Tomb Raider This work has been published in the Teen Ink monthly print magazine.

March 14, 2013
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Nature is your bow; your wit, a sheath of arrows. You have a real bow too, if you're that type, but either way, draw back and propel yourself into this gritty, frantic, and uniquely passionate reboot of the Tomb Raider series by developers Crystal Dynamics. Some minor stutters in the plot and gameplay keep this dark, original story from five stars, but Lara Croft puts an arrow in the action-adventure genre that just wouldn't stick if shot by any other hand.

Lara Croft is 21. No pistols, no tomb raiding … yet. However, on an expedition to the lost Japanese city of Yamati, a storm hits. Shipwrecked on an island, novice explorer Lara Croft must embrace danger to survive. With a strange cult hunting her, Lara must become something she's not to unearth secrets, fight the supernatural, and raid tombs to save her friends and herself.

The actual plot is nothing special – it's all been done before. It's not cliché, but it doesn't ­really get anywhere. Where “Tomb Raider” really shines is in Lara Croft herself. Camilla Luddington provides a remarkable voice for her; whether whispering, grunting, or screaming, you'll want to hear what she's got to say. This is amplified during Lara's many emotional moments, like when she must kill for the first time, or when she cauterizes a wound with the tip of her arrow. Lara Croft, not the plot, is the highlight. Unfortunately the supporting cast is underwhelming. They seem to exist only to be her buddies in need of help.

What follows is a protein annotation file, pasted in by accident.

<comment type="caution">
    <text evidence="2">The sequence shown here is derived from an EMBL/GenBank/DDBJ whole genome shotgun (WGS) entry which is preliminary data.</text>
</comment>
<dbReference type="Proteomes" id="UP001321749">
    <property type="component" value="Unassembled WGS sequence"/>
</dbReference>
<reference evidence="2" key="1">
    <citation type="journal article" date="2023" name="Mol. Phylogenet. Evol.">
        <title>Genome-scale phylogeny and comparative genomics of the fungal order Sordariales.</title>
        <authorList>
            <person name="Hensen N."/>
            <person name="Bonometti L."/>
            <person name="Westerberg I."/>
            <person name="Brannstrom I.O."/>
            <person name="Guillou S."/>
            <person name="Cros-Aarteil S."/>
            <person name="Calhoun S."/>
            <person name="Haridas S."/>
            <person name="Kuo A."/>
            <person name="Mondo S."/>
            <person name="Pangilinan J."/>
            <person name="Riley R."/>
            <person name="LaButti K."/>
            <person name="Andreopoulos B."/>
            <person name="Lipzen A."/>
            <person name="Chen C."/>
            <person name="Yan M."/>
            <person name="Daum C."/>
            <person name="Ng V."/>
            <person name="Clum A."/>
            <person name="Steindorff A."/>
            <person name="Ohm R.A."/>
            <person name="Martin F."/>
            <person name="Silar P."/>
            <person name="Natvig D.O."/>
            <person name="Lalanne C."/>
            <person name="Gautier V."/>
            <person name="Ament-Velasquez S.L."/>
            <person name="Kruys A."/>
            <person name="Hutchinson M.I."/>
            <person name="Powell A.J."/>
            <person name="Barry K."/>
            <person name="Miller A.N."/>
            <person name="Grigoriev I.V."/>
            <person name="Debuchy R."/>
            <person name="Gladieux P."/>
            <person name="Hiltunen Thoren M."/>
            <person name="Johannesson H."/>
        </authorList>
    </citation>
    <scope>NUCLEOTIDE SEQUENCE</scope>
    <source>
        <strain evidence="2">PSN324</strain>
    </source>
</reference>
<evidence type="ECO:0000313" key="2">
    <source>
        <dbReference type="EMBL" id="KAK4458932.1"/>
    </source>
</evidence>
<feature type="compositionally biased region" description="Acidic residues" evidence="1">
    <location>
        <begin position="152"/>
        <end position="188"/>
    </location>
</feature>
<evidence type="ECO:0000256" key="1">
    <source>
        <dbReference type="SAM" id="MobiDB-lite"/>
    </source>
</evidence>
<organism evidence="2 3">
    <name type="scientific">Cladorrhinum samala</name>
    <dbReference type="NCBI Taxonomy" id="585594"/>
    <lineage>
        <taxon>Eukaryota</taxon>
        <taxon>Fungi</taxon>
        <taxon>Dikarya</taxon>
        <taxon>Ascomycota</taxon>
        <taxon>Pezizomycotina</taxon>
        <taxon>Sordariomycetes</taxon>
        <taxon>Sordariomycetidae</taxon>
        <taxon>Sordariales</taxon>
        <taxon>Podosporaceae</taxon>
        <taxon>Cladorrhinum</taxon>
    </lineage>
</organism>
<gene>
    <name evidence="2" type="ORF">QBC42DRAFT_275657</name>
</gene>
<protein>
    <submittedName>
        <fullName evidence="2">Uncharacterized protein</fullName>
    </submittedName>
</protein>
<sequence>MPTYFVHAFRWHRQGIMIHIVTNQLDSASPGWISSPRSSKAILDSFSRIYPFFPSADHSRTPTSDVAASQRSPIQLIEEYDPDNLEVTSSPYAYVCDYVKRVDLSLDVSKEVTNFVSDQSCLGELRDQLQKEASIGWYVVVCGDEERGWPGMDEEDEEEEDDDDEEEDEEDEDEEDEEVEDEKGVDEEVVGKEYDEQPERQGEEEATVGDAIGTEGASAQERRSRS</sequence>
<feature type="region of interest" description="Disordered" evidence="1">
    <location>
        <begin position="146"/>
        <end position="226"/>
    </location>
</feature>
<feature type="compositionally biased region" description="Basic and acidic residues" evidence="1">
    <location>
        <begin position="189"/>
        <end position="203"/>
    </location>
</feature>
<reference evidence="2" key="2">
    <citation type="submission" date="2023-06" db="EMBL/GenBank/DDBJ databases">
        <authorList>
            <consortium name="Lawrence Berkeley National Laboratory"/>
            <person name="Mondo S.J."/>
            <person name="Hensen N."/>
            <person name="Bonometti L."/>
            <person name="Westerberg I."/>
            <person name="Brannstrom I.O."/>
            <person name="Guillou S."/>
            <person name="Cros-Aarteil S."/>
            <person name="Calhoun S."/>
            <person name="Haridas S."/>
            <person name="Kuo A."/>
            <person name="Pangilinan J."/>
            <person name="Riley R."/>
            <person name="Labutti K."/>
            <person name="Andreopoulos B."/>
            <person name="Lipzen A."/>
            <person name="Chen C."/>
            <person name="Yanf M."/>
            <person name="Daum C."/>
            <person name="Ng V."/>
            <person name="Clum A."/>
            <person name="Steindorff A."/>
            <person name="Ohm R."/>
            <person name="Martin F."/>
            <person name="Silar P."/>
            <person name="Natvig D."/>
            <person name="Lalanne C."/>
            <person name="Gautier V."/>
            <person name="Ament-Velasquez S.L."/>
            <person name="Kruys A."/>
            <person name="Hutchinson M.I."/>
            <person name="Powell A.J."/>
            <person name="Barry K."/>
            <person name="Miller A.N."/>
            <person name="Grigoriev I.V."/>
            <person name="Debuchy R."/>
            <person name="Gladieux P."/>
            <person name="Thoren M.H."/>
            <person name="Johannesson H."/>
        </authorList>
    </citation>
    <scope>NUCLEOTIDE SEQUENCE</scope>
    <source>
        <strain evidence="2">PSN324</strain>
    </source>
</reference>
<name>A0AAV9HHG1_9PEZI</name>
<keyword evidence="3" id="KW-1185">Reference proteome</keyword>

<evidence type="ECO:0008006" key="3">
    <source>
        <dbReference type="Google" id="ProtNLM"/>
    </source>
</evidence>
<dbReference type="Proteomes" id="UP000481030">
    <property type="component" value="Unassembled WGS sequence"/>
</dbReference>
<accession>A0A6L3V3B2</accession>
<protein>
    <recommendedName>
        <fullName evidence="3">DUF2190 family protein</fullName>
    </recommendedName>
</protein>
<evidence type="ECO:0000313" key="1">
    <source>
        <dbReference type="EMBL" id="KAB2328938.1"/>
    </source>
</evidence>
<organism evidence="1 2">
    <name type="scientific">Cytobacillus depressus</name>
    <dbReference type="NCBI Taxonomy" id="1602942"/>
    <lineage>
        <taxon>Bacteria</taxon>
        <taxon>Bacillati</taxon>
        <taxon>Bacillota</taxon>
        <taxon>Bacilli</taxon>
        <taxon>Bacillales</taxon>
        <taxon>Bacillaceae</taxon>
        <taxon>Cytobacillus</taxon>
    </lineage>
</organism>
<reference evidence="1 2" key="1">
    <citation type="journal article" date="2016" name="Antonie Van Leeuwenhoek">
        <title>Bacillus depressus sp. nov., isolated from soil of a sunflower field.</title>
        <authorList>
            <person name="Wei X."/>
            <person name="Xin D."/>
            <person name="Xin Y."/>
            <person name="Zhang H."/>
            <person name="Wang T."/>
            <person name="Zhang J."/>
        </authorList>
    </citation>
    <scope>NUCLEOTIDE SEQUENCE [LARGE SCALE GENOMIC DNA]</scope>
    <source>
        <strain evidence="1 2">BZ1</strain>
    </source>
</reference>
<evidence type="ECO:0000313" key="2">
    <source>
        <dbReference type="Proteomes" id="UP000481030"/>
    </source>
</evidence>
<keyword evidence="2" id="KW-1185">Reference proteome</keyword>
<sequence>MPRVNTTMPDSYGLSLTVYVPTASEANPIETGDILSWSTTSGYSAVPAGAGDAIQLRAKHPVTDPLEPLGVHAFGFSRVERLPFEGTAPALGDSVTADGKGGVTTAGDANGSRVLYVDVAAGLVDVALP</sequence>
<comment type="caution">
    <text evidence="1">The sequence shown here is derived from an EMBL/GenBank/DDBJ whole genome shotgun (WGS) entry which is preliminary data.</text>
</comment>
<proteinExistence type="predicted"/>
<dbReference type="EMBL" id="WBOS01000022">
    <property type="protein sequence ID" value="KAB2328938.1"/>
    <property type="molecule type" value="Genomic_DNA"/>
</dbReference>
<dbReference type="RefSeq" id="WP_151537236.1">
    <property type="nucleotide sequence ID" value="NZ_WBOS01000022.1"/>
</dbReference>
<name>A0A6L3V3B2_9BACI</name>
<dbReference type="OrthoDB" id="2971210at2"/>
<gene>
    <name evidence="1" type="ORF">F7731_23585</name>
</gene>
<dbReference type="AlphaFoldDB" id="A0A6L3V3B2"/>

“Tomb Raider” sets you loose on nature's grand stage with a variety of weapons and methods. Pry open crates to collect parts to upgrade weapons, and gain experience to spend skill points on perks. You'll quickly pick a favorite, and I'll be surprised if it's not the bow, which makes a snappy metallic sound to please your trigger-happy forest rampages. All the weapons, except maybe the rifle, have real punch, and enemies jerk back with believable force when hit.

“Tomb Raider” is full of cinematic action sequences and breathtaking set pieces. Sliding down waterfalls and mangled planes and rock cliffs is thrilling, and though it has gotten some criticism for its quick-time events, they work really well with these perils. Hollywood-style jumps and falls become something different in the hands of “Tomb Raider,” because Lara gets hurt, badly. This gives great balance to the impossible stunts she executes.

If you thought “Tomb Raider” was all shooting, you've been ignorant to the vast world of Crystal Dynamics, with tons of tombs and collectibles for Lara to raid, each with its own puzzle to solve.

After you finish the story, you can continue to explore the island for stuff you missed, but that gets dull quickly. There's also multiplayer, but that's only fun for a round or two, then you realize you'd rather be cauterizing your wounds with a flaming arrow, so you replay the campaign.

Lara Croft is not to be taken lightly, and with Crystal Dynamics' dark, gritty reboot of the series, it's clear she never will be again. With its strong lead, heavy exploration, enjoyable action, and wowing cinematics, “Tomb Raider” kicks down the door of the action-adventure genre, stating; “There's a new sheriff in town!” And she's got a bow. It's rated M for mature.

This work has been published in the Teen Ink monthly print magazine. This piece has been published in Teen Ink’s monthly print magazine.

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Super_Mario_Prose This work has been published in the Teen Ink monthly print magazine. said...
Mar. 16, 2013 at 9:50 pm
Erm... normally, I wouldn't complain about TeenInk confusing the displayed images for reviews with other games similar to the franchises (like Dead Space 3 for a Dead Space 2 review), but putting the box art for Tomb Raider: Underworld instead of the reviewed Tomb Raider is a little pitiful, only because the two games depict Lara Croft so radically differently, and I dislike how they depict her in box art like Tomb Raider: Underworld, which is one of the ... (more »)
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